One of Ang’s most memorable pictures from the project is a close-up of her chest, with her baby’s arm reaching up to clutch a little fistful of her gold chains. “This was the first time I noticed that my baby would tug and pull on anything that he could grab…my hair, my clothes, my necklace, my glasses. He would literally hang off me, a permanent appendage. I remember reading that babies don’t understand that they are separate entities and that they even regulate certain physiological functions like heart rhythm and respiratory control on proximity with their mothers.” Another picture that stays with her is one of her breastfeeding, taken from the night monitor in the baby’s room. Grainy and monochrome, the figures of Ang and her son appear as if blended into one indistinguishable form as she feeds him. “I spent so much of my time in the first year of his life sitting in that chair, in the dark, feeling helpless, desperate and unseen,” she recalls.

The Quickening takes its name from an old term which, Ang explains, referred to the first foetus movements felt during pregnancy. “Before the advent of the ultrasound, it was this movement that would confirm pregnancy and declare the presence of life,” she says. “The word itself also means to accelerate, to move at speed and the sensations that come with that – the exhilaration, the loss of breath and, possibly, the leaving of things behind to reach a different place. From the moment of my son’s birth, I was plunged into a place where, like the landslide I reference, the ground beneath me gave way to form a new topography, suddenly and dangerously. A deep necessity to stay alive backed up against the need to die. That is what it felt like to mother with depression. Two continental shelves pressing against each other, buckling from pressure as ancient and inexorable as the gravitational pull of the sun. It felt impossible to experience and impossible to avoid at the same time. Excruciating fear and dominating love colliding.”

Ang deliberately edited the series of photographs she took to tell a particular story. “I am pointing at something specific,” she explains, “a darker, lonelier experience than the ones usually described outwardly in the public domain of the motherhood story. I felt entirely blindsided by the nature of my struggles in parenting a baby and was completely steeped in anger at the opacity of this transition in the arts, in the medical community and in public discourse. I was also angry at my own hesitation in making this work, that a story as ubiquitous as motherhood could find a place in the arts as something serious enough to consider as important. I place this squarely at the feet of the patriarchy – the gender politics of medicine and the resultant bias that leads to under-researched topics that are exclusive to females… The historical makers and gatekeepers of art minimising experiences of a classically female role, such as mothering, despite its profundity and outsize importance to humanity.”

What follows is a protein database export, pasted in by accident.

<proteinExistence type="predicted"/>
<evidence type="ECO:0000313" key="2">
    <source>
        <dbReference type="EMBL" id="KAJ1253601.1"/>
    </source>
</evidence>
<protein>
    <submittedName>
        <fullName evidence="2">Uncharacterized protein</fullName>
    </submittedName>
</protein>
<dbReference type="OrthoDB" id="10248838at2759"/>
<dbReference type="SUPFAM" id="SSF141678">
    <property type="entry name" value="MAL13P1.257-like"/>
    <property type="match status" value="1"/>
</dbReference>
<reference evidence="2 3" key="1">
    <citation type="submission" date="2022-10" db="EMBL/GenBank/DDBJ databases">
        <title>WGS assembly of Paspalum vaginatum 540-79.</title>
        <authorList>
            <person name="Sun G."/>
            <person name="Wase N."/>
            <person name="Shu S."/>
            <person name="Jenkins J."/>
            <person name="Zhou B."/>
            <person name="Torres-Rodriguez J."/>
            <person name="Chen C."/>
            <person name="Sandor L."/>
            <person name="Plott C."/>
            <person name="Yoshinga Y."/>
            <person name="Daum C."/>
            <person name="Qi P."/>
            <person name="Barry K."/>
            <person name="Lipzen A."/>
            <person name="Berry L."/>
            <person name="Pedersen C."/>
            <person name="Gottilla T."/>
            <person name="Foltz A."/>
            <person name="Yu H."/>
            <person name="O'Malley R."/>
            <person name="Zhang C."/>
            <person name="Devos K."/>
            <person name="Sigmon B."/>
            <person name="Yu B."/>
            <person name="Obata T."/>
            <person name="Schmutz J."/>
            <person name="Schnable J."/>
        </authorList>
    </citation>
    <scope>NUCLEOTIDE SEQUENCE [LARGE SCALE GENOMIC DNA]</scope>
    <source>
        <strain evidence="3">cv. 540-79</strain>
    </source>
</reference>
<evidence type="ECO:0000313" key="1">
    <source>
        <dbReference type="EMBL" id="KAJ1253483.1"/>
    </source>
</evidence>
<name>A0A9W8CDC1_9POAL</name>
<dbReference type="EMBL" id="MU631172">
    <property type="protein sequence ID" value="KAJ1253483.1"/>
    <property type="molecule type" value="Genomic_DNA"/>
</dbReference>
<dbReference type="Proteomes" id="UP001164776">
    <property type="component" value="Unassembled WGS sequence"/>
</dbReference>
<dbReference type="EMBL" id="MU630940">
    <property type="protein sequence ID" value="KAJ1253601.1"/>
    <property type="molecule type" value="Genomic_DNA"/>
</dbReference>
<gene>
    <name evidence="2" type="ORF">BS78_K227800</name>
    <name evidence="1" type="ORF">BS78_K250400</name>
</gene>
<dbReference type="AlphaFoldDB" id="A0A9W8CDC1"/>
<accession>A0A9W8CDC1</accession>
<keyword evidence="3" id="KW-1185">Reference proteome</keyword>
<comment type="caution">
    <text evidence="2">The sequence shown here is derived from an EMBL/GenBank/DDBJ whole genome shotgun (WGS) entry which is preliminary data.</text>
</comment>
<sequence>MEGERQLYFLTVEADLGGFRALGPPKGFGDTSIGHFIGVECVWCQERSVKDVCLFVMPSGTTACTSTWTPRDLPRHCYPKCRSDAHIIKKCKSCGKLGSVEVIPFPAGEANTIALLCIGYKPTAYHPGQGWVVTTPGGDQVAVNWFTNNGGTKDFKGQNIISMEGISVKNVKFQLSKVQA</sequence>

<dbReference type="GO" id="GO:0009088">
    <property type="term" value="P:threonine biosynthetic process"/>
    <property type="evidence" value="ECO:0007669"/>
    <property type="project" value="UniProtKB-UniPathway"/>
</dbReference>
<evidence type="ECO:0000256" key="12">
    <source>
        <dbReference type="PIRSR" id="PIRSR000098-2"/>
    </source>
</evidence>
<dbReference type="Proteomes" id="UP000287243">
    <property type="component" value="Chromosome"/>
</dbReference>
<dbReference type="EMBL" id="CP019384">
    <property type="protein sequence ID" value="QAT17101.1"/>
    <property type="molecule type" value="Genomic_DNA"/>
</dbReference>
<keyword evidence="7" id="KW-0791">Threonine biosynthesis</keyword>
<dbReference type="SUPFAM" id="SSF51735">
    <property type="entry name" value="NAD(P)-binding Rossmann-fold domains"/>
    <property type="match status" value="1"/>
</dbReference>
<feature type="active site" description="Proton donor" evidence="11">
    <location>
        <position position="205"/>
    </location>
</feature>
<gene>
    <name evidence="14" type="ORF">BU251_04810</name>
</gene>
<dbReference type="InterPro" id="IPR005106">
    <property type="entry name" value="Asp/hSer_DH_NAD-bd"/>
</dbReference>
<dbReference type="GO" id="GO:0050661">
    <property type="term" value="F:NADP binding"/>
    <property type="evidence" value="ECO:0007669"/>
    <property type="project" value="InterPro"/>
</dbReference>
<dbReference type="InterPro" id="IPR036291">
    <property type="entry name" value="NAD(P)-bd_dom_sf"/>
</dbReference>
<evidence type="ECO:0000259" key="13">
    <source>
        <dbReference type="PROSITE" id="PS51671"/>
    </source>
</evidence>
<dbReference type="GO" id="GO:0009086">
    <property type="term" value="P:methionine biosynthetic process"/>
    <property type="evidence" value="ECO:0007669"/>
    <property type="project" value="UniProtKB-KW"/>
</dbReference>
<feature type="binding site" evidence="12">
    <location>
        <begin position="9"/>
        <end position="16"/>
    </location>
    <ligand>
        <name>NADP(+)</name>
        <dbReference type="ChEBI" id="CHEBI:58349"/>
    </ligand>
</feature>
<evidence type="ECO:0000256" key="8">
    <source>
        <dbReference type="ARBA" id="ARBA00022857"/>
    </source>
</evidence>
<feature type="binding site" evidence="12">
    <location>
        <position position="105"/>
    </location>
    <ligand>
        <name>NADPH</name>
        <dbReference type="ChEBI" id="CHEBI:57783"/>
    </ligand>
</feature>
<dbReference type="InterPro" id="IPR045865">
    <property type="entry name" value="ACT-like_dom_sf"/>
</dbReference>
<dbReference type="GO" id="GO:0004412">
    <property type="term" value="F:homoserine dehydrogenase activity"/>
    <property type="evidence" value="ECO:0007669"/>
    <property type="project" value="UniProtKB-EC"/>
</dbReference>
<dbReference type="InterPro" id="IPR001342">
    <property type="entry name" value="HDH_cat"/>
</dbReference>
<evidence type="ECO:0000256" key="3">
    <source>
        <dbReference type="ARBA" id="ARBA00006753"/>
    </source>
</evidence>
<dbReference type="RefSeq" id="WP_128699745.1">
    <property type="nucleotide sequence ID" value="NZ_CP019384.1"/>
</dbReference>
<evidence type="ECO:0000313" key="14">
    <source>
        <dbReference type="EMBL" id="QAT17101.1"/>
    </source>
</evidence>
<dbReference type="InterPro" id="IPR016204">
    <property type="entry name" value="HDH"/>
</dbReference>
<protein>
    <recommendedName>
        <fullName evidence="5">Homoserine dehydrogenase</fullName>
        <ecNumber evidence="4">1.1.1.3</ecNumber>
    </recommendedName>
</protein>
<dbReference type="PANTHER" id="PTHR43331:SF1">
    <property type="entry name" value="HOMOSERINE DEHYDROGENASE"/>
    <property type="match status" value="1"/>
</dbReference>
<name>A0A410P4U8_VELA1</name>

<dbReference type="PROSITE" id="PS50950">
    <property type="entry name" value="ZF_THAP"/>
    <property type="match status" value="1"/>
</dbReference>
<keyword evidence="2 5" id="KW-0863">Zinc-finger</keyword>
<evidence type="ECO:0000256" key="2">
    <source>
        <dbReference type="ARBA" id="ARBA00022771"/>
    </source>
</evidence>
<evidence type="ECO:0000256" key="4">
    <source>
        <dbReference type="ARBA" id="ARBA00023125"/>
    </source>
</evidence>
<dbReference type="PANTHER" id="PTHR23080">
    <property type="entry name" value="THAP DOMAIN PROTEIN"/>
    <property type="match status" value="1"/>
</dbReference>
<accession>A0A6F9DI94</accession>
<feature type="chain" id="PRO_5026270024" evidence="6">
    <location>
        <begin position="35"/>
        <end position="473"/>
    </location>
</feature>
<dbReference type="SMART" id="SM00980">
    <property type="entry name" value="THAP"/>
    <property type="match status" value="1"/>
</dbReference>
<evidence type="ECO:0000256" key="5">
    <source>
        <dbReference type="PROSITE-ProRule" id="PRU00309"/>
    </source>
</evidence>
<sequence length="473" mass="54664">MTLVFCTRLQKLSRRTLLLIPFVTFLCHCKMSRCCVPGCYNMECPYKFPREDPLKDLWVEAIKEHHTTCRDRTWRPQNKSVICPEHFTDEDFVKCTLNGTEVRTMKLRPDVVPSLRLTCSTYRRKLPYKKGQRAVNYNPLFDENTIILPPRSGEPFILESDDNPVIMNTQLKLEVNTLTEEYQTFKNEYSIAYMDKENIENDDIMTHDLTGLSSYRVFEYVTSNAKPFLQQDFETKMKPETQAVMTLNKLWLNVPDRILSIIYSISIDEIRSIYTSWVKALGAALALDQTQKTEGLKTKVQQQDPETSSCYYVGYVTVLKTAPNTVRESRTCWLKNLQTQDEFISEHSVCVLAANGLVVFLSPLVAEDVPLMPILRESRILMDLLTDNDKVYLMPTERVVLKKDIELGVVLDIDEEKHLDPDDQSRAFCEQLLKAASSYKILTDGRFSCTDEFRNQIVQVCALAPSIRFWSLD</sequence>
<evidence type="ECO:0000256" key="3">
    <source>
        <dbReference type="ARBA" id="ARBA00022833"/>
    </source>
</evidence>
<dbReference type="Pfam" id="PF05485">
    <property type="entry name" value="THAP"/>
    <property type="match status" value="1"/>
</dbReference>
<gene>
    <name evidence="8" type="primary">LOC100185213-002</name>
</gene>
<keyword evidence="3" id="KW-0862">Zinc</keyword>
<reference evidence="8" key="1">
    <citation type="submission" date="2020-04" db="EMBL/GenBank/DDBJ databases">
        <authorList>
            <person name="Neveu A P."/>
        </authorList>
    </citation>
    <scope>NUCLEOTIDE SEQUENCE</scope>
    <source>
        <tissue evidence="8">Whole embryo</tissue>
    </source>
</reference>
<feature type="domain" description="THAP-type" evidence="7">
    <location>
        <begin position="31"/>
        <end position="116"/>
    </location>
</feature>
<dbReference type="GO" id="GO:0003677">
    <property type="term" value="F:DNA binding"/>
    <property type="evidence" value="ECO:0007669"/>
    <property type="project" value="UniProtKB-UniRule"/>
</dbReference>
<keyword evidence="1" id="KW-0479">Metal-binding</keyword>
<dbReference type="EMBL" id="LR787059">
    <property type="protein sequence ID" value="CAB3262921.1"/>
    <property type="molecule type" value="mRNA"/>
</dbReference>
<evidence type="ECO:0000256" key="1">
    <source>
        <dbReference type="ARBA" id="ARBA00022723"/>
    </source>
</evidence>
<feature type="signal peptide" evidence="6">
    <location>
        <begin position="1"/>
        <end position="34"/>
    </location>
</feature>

After her time making this work – and living its subject matter day to day – Ang says she learned “that there is an incredible richness and multiplicity to the experience of mothering” and also a surprising unity. “Given the enormous diversity that forms the cultural background of how women go through matrescence, the thread that binds women through this experience varies in thickness and colour but binds together nonetheless. I have also learned that the patriarchal attitudes still left in place in our medical and social structures need to give way to provide adequate understanding and support for women who are having babies, in order to move some way into circumventing the devastating statistics that we have about PPD/PPA. One in five women experience it and it is also the leading cause of maternal death next to cardiovascular complications.” The true consequences of postpartum depression and anxiety are still not talked about – or understood – enough, in any context. Ang’s project helps those of us who haven’t experienced it to get some sense of what it looks like and how uneasy it feels to live through. This is profoundly affecting work about the way your identity changes when you become a mother and the psychological, social and physical toll that can take, in front of and away from the public eye.